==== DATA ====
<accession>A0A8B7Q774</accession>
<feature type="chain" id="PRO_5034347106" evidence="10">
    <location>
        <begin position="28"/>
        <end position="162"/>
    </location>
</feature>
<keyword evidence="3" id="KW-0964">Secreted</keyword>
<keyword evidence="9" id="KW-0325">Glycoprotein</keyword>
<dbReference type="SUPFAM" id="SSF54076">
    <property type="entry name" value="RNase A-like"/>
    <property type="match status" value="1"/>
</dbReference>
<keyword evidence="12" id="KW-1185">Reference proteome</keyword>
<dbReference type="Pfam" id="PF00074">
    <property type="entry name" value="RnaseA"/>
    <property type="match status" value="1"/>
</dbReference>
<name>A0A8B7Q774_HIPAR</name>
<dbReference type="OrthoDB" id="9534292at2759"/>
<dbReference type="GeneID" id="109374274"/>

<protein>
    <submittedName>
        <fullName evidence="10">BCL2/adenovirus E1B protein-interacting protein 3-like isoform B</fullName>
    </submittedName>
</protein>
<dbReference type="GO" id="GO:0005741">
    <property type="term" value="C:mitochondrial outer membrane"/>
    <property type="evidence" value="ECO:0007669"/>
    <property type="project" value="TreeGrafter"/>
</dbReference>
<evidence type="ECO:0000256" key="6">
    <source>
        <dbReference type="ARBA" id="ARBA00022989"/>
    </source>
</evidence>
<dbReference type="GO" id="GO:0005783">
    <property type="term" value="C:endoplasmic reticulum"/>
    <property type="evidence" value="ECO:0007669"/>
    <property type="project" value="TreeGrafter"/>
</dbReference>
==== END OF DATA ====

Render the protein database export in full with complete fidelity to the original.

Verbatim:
<accession>A0A8B7Q774</accession>
<feature type="chain" id="PRO_5034347106" evidence="10">
    <location>
        <begin position="28"/>
        <end position="162"/>
    </location>
</feature>
<keyword evidence="3" id="KW-0964">Secreted</keyword>
<keyword evidence="9" id="KW-0325">Glycoprotein</keyword>
<dbReference type="SUPFAM" id="SSF54076">
    <property type="entry name" value="RNase A-like"/>
    <property type="match status" value="1"/>
</dbReference>
<keyword evidence="12" id="KW-1185">Reference proteome</keyword>
<dbReference type="Pfam" id="PF00074">
    <property type="entry name" value="RnaseA"/>
    <property type="match status" value="1"/>
</dbReference>
<name>A0A8B7Q774_HIPAR</name>
<dbReference type="OrthoDB" id="9534292at2759"/>
<dbReference type="GeneID" id="109374274"/>

<protein>
    <submittedName>
        <fullName evidence="10">BCL2/adenovirus E1B protein-interacting protein 3-like isoform B</fullName>
    </submittedName>
</protein>
<dbReference type="GO" id="GO:0005741">
    <property type="term" value="C:mitochondrial outer membrane"/>
    <property type="evidence" value="ECO:0007669"/>
    <property type="project" value="TreeGrafter"/>
</dbReference>
<evidence type="ECO:0000256" key="6">
    <source>
        <dbReference type="ARBA" id="ARBA00022989"/>
    </source>
</evidence>
<dbReference type="GO" id="GO:0005783">
    <property type="term" value="C:endoplasmic reticulum"/>
    <property type="evidence" value="ECO:0007669"/>
    <property type="project" value="TreeGrafter"/>
</dbReference>